Sunday, April 24, 2016

Russians Will Stop Supporting Putin Only When They See His Weakness, Yakovenko Says

Paul Goble

            Staunton, April 24 – Given the longstanding servility of the Russian people, Vladimir Putin can be deprived of popular support only by showing how weak he in fact is, according to commentator, something that requires the opposition within Russia to unite and the West to reduce to a minimum any contacts with him.

            In Chicago’s Russian-émigré newspaper, “Seven Days,” Yakovenko begins by observing that those who filed denunciations in Stalin’s time and those who asked questions of Putin during his last open line program fell into the same three categories (

            Some in both cases turned to the authorities to advance their own interests. Some asked what could only be described as disinterested and unselfish questions. And some – and Yakovenko suggests this was especially the case with those asking questions of Putin – were driven by servility, by a desire to please those above them.

            That may surprise some because “there is a great temptation to distinguish servility ‘from fear’ of the times of Stalinism and those of the current Putin servility, when without being servile one could live and no one would be at risk of being shot or imprisoned.”  But people forget that “Stalinist servility was maintained not by fear alone.”

            As the Harvard Project documented with its interviews with Russian DPs after World War II, even former Soviet citizens who were now beyond the reach of Stalin’s forces of coercion nonetheless “in their overwhelming majority remained within the framework of the culture of servility with its cult of the leader and slavish humbling of themselves before it.”

            Yakovenko suggests that the reason for this is to be found in the concept of ur-servility, one he develops on the basis of an analogy with ur-fascism as described by Umberto Eco. And he then argues is “a trans-era phenomenon of Russian life and Russian daily life and political culture.”

            That ur-servility is very much “an attribute of Russian culture” and that it remains a “vital” element within it is shown by the fact that “a significant portion of the emigres who left the USSR in the 1980s and Russia in the 1990s and live today in the countries of Europe and the US are devoted supporters of Putin, support all his adventures, including the theft of Crimea, the war against Ukraine and the mass murder of citizens of Syria.”

            Moreover, he continues, “a significant part of the Russian community of Israel consists of Putin adepts and supporters of his policies and the system he has established,” even if they have been in that country for decades and even if that is against their own interests as Israelis given that Putin is supporting enemies of the Jewish state.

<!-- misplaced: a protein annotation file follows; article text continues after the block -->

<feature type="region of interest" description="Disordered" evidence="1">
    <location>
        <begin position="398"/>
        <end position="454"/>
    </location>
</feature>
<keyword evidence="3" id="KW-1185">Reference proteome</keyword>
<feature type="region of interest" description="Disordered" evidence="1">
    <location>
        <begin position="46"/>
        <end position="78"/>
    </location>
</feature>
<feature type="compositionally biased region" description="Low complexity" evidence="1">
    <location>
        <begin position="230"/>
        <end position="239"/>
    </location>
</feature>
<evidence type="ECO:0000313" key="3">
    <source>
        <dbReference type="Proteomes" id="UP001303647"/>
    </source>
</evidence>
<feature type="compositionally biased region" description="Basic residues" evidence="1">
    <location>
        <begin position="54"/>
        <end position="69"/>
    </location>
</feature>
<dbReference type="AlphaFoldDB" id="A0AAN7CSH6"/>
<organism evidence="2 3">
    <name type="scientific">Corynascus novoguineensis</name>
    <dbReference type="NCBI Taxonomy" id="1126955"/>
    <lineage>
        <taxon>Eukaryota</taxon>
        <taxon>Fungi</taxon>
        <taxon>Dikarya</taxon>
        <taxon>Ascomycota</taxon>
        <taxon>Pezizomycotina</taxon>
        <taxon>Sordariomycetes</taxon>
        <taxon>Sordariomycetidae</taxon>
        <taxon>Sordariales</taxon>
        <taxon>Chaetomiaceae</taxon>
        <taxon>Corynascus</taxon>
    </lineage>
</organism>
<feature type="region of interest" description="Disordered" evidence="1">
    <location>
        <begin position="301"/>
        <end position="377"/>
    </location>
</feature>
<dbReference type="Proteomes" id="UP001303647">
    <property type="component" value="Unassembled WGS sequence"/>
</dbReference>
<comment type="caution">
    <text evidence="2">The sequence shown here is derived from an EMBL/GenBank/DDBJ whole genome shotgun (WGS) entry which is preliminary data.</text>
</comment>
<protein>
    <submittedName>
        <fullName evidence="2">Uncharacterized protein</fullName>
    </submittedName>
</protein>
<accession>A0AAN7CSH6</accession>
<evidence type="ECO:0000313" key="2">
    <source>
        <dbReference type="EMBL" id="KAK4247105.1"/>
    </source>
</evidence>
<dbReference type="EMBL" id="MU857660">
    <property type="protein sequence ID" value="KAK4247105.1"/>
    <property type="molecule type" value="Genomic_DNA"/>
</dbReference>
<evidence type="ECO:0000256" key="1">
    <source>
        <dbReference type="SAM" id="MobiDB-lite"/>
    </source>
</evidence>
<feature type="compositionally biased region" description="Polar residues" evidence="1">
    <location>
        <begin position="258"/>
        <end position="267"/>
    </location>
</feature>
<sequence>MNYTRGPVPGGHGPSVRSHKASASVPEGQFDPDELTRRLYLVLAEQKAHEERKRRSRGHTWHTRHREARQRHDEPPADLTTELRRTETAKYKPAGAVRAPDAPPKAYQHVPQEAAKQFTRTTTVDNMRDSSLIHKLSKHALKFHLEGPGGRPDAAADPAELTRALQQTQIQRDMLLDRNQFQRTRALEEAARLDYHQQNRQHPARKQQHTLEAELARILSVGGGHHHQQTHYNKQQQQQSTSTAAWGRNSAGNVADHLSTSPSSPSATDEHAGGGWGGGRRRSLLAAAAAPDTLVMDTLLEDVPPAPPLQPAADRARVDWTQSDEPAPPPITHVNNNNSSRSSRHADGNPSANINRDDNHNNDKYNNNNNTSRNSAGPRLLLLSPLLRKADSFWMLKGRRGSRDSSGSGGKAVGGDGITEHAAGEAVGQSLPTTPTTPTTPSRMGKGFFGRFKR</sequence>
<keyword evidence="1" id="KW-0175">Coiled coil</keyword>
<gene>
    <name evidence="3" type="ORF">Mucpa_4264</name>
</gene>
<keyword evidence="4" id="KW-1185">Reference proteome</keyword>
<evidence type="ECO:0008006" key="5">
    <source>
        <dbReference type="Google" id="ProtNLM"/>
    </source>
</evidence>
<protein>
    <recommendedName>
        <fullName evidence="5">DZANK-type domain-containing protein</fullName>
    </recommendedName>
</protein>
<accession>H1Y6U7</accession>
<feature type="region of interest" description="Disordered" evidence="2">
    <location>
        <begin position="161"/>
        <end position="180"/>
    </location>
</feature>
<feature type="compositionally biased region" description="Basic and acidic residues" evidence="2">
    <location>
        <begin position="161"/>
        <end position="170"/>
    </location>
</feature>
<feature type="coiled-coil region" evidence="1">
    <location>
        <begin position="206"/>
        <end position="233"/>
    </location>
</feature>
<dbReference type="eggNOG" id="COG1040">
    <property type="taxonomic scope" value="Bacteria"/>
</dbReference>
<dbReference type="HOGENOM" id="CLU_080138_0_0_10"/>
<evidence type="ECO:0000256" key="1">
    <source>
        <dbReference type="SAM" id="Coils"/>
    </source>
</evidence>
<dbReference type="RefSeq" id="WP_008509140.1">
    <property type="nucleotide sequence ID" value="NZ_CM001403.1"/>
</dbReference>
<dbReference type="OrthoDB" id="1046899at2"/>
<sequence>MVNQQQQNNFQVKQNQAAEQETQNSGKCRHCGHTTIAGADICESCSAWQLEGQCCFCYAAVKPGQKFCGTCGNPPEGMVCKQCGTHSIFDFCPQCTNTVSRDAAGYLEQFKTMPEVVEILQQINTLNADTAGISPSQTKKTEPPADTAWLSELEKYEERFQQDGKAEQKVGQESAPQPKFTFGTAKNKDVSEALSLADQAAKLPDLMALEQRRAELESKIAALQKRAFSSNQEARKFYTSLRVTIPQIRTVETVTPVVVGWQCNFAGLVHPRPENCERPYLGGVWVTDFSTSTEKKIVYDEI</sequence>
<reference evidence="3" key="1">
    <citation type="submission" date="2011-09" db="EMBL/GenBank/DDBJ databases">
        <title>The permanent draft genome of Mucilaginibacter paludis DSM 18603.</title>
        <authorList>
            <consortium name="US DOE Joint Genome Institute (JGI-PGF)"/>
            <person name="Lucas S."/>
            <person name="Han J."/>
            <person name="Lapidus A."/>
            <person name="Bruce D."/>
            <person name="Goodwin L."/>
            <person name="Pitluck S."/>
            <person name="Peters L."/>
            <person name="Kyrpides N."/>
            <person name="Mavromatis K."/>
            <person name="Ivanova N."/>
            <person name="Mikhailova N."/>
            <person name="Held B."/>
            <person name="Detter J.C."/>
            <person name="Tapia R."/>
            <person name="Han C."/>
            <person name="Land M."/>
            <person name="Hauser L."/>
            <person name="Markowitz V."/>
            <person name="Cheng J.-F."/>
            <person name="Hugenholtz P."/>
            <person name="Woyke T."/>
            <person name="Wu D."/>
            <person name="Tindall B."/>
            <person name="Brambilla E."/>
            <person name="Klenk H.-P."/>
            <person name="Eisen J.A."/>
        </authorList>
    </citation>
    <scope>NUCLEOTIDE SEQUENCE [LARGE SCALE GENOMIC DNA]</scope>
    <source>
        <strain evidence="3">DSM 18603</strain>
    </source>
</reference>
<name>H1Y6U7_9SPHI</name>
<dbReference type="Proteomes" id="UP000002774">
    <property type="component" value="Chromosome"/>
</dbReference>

One can say the same thing about many Russian emigres in Europe and the United States, Yakovenko says. They are largely beyond the reach of Putin’s security organs, and thus they manifest what can only be called “servility without fear or reproach.” How long it will take to overcome such ur-servility will determine Russia’s fate.

            “Émigré ur-servile Putinism is something absolutely irrational and directed against the interests of its bearers,” who “just like the Putinists in Israel are destroying their own home” by continuing to follow its dictates, Yakovenko says.

            He continues by observing that “the opposite side of ur-servility always is doublethink. These are two parts of a single political and daily-life culture.” The difference between Soviet times and now is that in the USSR, there was an ideology and that meant people could play by the system’s rules in public and then go home, tell anecdotes and listen to foreign radios.

            “In Putin’s Russia,” however, Yakovenko argues, “there is no ideology and doublethink means in the main the difference between real and declared behavior,” as when the Russian elite denounces the West but sends its children to school there.

            What is in common between the two is that the servile Russian “recognizes not the truth of ideas but the truth of force.”  And that means that he can’t be led to change his mind by being given new information; he will become different only if he decides that the person he had taken his lead from no longer is powerful but instead fundamentally weak.

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